Good Intentions are Not Enough
Last week John W. Yettaw, an American, swam across a lake and into the compound of the Burmese Democracy leader Aung San Suu Kyi. As a result of this thoughtless and illegal act the Burmese government have put Suu Kyi and two of her servants on trial for breaking the conditions of her house arrest, which bans visitors that have not received official permission.
“Unaware of the problems his actions could trigger”
According to the Associated Press
“Yettaw’s family have described him as an as well-intentioned admirer of Suu Kyi, unaware of the problems his actions could trigger. Her supporters have expressed anger at him for getting her into trouble.”
Suu Kyi and her two servants face the possibility of five years imprisonment. This comes just weeks before May 27th when, after six years of house arrest, Suu Kyi was scheduled to be freed.
He did not believe there would be any negative ramifications to his actions
What was so important to Mr. Yettaw that he risked Suu Kyi’s freedom? According to news reports he was writing a book and wanted to interview her. Apparently he did not believe there would be any negative ramifications to his actions as he had previously swum across the lake to give a bible and Book of Mormon to Suu Kyi, but was refused entrance by her servants.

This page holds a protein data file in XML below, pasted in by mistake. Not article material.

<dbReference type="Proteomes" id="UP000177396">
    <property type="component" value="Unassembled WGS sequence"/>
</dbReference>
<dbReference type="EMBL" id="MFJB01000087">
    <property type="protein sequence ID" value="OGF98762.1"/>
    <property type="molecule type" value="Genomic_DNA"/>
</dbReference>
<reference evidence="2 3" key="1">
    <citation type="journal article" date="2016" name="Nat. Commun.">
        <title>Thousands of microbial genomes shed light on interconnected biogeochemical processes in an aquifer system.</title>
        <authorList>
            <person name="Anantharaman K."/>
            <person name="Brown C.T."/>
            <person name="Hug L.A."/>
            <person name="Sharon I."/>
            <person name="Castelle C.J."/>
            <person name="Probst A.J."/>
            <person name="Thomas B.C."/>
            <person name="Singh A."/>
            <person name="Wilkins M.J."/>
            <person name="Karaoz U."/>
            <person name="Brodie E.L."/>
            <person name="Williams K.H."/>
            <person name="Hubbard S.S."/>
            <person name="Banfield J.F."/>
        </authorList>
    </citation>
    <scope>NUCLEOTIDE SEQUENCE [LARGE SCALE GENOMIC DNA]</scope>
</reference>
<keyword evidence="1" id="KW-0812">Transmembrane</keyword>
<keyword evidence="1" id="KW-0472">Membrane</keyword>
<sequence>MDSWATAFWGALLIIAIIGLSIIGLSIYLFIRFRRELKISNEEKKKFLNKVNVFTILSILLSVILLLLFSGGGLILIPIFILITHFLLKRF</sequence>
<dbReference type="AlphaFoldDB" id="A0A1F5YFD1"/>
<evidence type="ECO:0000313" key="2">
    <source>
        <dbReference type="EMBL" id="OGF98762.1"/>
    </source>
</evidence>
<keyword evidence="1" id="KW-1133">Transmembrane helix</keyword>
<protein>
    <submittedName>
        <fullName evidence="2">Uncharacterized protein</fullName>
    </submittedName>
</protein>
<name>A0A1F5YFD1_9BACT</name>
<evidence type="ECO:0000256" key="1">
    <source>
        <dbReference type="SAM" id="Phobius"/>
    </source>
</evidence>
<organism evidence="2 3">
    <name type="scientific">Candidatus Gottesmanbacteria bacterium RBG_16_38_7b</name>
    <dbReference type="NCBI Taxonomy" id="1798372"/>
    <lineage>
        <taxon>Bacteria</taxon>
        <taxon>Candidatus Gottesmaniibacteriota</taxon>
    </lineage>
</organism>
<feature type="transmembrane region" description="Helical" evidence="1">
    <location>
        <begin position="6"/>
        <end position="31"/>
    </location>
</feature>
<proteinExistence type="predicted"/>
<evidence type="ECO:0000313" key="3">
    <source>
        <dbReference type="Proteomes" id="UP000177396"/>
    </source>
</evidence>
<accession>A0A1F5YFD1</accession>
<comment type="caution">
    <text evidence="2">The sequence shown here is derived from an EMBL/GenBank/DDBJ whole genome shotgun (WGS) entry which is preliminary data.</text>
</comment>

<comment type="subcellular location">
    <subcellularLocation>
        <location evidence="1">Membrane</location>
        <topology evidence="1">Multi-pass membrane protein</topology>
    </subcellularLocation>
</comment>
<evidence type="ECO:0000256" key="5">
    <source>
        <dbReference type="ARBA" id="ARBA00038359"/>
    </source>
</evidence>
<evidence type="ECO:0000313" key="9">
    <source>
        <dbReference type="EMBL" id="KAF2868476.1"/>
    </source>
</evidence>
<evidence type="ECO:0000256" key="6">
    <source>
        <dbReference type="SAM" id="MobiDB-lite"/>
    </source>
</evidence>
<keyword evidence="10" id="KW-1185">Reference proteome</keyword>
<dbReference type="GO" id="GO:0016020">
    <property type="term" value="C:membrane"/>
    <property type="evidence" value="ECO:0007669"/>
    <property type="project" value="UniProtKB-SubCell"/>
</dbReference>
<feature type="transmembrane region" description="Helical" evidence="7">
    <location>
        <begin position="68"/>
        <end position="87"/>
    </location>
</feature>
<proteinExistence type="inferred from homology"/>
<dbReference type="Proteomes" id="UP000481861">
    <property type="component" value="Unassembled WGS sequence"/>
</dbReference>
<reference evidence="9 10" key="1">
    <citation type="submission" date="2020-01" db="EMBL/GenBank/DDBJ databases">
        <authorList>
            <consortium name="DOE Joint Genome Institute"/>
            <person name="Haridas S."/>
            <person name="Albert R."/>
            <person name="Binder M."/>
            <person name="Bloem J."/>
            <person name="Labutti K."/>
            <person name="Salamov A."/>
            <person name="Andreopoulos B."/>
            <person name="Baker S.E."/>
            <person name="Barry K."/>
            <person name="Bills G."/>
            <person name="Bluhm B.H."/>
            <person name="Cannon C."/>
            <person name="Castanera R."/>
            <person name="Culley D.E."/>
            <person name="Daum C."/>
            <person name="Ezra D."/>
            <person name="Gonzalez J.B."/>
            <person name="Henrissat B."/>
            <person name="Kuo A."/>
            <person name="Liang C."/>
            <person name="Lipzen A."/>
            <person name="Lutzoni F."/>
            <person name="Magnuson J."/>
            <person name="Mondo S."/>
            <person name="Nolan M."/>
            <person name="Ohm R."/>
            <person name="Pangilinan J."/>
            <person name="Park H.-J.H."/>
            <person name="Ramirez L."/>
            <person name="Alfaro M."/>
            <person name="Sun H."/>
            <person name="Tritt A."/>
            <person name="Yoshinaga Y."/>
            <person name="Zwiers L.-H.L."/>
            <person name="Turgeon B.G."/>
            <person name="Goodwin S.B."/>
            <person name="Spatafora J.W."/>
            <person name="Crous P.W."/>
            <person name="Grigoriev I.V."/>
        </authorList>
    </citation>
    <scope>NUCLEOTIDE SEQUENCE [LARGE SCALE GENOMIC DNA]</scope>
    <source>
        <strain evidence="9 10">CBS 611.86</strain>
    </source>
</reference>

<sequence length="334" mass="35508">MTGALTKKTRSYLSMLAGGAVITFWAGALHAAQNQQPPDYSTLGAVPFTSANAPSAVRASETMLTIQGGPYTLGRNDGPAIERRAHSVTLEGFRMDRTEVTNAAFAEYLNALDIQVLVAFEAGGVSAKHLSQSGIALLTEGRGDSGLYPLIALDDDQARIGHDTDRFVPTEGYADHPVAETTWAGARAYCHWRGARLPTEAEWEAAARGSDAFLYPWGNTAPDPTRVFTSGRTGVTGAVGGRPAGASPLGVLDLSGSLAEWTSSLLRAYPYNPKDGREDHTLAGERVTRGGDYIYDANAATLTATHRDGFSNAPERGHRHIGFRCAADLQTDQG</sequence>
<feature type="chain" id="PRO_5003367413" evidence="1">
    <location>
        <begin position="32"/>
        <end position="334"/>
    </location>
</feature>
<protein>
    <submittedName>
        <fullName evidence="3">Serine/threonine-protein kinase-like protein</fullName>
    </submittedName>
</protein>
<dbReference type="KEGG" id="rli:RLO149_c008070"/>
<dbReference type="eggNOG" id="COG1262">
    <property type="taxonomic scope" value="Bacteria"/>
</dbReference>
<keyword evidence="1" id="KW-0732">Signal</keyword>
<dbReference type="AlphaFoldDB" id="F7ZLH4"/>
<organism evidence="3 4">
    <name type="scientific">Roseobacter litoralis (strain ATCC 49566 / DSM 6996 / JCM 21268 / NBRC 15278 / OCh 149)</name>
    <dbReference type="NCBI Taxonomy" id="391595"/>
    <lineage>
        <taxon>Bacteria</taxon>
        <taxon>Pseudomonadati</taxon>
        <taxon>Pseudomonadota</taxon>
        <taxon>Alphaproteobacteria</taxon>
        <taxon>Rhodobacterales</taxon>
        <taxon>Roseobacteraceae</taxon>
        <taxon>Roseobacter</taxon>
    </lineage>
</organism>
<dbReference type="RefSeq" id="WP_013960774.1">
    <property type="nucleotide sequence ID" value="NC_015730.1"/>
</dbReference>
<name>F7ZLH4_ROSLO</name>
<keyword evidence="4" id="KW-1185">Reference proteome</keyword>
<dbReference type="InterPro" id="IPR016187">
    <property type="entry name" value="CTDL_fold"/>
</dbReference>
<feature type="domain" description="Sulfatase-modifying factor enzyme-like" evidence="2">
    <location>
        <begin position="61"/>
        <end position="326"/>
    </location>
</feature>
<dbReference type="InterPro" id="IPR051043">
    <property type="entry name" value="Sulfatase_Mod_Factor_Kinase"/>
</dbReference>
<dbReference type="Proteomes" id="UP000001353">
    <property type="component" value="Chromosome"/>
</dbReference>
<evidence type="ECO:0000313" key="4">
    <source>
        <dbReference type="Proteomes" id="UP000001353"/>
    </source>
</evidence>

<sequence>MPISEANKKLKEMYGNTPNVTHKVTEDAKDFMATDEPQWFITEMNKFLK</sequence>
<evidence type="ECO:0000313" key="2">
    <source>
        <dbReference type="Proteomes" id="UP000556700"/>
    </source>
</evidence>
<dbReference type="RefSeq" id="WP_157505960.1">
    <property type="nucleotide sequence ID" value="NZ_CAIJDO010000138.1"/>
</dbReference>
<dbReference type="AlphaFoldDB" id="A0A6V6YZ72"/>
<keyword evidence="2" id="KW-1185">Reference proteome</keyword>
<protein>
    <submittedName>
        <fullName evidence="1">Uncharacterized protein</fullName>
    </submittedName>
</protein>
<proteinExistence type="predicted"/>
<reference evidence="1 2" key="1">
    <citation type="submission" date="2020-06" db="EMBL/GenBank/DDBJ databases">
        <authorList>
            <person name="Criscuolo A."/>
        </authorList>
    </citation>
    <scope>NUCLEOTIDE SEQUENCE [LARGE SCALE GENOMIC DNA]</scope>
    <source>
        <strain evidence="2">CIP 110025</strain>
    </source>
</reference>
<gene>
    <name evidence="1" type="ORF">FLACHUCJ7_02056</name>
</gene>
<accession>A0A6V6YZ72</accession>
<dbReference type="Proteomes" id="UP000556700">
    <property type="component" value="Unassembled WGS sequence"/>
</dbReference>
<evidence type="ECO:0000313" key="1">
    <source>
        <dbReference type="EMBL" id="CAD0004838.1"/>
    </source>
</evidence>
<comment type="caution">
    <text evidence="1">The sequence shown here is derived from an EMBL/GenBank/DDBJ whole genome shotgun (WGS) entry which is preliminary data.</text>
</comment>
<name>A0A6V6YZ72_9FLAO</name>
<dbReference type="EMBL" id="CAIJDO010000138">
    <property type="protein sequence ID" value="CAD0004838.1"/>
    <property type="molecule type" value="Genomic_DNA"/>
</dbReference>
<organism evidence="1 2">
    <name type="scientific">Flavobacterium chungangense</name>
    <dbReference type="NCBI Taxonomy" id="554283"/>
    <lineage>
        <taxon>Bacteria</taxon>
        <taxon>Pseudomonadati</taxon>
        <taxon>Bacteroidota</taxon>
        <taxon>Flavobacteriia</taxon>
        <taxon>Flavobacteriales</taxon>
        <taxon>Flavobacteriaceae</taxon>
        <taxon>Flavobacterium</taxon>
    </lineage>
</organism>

According to the BBC
“Naive acts cause more harm than good”
The quote ‘naive acts cause more harm than good’ could also apply to many aid projects. In Thailand after the tsunami, I would discuss the myriad of problems caused by aid with donors and researchers. In response people would often say – But they had good intentions. My answer to that was always – Yes, but the road to Hell is paved with good intentions.
Just as Mr. Yettaw’s actions have a real cost Suu Kyi and her followers, well-intended but poorly executed aid projects have a real cost for those they are meant to help. (see related post)
It is time for all international aid to follow best practices
It is time that all aid agencies, large and small, are required to use established best practices (see related post). Without a regulatory body overseeing international aid, donors are key to making this happen. If all donors were to only fund those projects that are implemented following best practices then following best practices would become more the rule and than the exception. We must become more professional in our work, good intentions are not enough.